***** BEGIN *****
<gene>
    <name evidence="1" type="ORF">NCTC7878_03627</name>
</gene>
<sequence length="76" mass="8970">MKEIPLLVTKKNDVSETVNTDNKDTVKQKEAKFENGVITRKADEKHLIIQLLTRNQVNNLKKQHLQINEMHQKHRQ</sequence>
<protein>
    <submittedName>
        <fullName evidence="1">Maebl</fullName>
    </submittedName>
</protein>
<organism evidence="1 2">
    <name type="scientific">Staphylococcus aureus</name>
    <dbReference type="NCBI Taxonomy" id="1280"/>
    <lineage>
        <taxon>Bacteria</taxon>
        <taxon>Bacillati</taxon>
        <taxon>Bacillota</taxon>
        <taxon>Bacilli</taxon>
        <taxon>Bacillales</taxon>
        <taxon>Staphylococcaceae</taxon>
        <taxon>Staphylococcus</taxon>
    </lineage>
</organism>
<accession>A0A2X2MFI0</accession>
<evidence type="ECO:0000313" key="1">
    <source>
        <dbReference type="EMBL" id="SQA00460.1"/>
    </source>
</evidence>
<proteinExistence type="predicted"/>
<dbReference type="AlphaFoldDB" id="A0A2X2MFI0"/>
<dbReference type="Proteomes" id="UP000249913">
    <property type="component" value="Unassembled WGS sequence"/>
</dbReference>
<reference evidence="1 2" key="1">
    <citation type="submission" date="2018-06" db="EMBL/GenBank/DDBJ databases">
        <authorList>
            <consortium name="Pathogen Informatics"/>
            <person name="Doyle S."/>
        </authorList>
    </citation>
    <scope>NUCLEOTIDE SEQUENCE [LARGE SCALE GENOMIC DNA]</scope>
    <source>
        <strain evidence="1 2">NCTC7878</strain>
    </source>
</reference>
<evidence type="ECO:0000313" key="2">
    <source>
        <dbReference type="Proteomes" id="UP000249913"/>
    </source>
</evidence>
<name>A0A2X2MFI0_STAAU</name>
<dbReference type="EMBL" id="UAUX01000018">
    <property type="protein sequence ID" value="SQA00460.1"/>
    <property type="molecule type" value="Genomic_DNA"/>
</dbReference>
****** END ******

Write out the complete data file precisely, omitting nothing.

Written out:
<gene>
    <name evidence="1" type="ORF">NCTC7878_03627</name>
</gene>
<sequence length="76" mass="8970">MKEIPLLVTKKNDVSETVNTDNKDTVKQKEAKFENGVITRKADEKHLIIQLLTRNQVNNLKKQHLQINEMHQKHRQ</sequence>
<protein>
    <submittedName>
        <fullName evidence="1">Maebl</fullName>
    </submittedName>
</protein>
<organism evidence="1 2">
    <name type="scientific">Staphylococcus aureus</name>
    <dbReference type="NCBI Taxonomy" id="1280"/>
    <lineage>
        <taxon>Bacteria</taxon>
        <taxon>Bacillati</taxon>
        <taxon>Bacillota</taxon>
        <taxon>Bacilli</taxon>
        <taxon>Bacillales</taxon>
        <taxon>Staphylococcaceae</taxon>
        <taxon>Staphylococcus</taxon>
    </lineage>
</organism>
<accession>A0A2X2MFI0</accession>
<evidence type="ECO:0000313" key="1">
    <source>
        <dbReference type="EMBL" id="SQA00460.1"/>
    </source>
</evidence>
<proteinExistence type="predicted"/>
<dbReference type="AlphaFoldDB" id="A0A2X2MFI0"/>
<dbReference type="Proteomes" id="UP000249913">
    <property type="component" value="Unassembled WGS sequence"/>
</dbReference>
<reference evidence="1 2" key="1">
    <citation type="submission" date="2018-06" db="EMBL/GenBank/DDBJ databases">
        <authorList>
            <consortium name="Pathogen Informatics"/>
            <person name="Doyle S."/>
        </authorList>
    </citation>
    <scope>NUCLEOTIDE SEQUENCE [LARGE SCALE GENOMIC DNA]</scope>
    <source>
        <strain evidence="1 2">NCTC7878</strain>
    </source>
</reference>
<evidence type="ECO:0000313" key="2">
    <source>
        <dbReference type="Proteomes" id="UP000249913"/>
    </source>
</evidence>
<name>A0A2X2MFI0_STAAU</name>
<dbReference type="EMBL" id="UAUX01000018">
    <property type="protein sequence ID" value="SQA00460.1"/>
    <property type="molecule type" value="Genomic_DNA"/>
</dbReference>